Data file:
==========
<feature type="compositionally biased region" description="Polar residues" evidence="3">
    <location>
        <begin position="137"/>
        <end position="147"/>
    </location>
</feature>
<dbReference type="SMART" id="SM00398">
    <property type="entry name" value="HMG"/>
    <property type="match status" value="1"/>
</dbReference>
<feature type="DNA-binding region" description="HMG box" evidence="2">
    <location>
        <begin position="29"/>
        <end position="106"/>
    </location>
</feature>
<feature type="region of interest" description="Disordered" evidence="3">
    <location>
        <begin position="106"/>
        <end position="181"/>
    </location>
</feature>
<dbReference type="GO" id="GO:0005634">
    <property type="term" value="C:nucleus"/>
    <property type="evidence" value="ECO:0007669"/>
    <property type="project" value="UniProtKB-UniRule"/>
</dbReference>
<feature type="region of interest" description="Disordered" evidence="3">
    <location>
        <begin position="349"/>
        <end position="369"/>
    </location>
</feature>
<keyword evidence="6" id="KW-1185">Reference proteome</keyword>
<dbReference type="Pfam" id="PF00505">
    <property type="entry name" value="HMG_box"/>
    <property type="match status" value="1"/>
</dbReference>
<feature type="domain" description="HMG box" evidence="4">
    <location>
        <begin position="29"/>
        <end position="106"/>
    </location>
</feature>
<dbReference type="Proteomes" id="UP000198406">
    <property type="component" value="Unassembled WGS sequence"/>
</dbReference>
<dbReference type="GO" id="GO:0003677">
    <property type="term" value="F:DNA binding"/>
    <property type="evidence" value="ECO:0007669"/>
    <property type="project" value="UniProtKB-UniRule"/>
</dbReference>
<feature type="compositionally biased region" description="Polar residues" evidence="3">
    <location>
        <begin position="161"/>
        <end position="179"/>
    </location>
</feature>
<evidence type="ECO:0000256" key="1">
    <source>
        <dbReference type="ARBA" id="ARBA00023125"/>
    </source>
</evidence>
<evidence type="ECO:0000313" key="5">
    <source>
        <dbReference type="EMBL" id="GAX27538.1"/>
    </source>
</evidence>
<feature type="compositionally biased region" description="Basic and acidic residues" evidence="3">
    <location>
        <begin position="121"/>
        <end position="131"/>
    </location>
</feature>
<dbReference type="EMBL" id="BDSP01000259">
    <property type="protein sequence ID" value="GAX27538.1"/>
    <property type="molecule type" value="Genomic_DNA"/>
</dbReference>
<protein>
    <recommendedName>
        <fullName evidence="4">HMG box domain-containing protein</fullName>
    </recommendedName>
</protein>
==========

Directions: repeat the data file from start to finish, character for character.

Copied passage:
<feature type="compositionally biased region" description="Polar residues" evidence="3">
    <location>
        <begin position="137"/>
        <end position="147"/>
    </location>
</feature>
<dbReference type="SMART" id="SM00398">
    <property type="entry name" value="HMG"/>
    <property type="match status" value="1"/>
</dbReference>
<feature type="DNA-binding region" description="HMG box" evidence="2">
    <location>
        <begin position="29"/>
        <end position="106"/>
    </location>
</feature>
<feature type="region of interest" description="Disordered" evidence="3">
    <location>
        <begin position="106"/>
        <end position="181"/>
    </location>
</feature>
<dbReference type="GO" id="GO:0005634">
    <property type="term" value="C:nucleus"/>
    <property type="evidence" value="ECO:0007669"/>
    <property type="project" value="UniProtKB-UniRule"/>
</dbReference>
<feature type="region of interest" description="Disordered" evidence="3">
    <location>
        <begin position="349"/>
        <end position="369"/>
    </location>
</feature>
<keyword evidence="6" id="KW-1185">Reference proteome</keyword>
<dbReference type="Pfam" id="PF00505">
    <property type="entry name" value="HMG_box"/>
    <property type="match status" value="1"/>
</dbReference>
<feature type="domain" description="HMG box" evidence="4">
    <location>
        <begin position="29"/>
        <end position="106"/>
    </location>
</feature>
<dbReference type="Proteomes" id="UP000198406">
    <property type="component" value="Unassembled WGS sequence"/>
</dbReference>
<dbReference type="GO" id="GO:0003677">
    <property type="term" value="F:DNA binding"/>
    <property type="evidence" value="ECO:0007669"/>
    <property type="project" value="UniProtKB-UniRule"/>
</dbReference>
<feature type="compositionally biased region" description="Polar residues" evidence="3">
    <location>
        <begin position="161"/>
        <end position="179"/>
    </location>
</feature>
<evidence type="ECO:0000256" key="1">
    <source>
        <dbReference type="ARBA" id="ARBA00023125"/>
    </source>
</evidence>
<evidence type="ECO:0000313" key="5">
    <source>
        <dbReference type="EMBL" id="GAX27538.1"/>
    </source>
</evidence>
<feature type="compositionally biased region" description="Basic and acidic residues" evidence="3">
    <location>
        <begin position="121"/>
        <end position="131"/>
    </location>
</feature>
<dbReference type="EMBL" id="BDSP01000259">
    <property type="protein sequence ID" value="GAX27538.1"/>
    <property type="molecule type" value="Genomic_DNA"/>
</dbReference>
<protein>
    <recommendedName>
        <fullName evidence="4">HMG box domain-containing protein</fullName>
    </recommendedName>
</protein>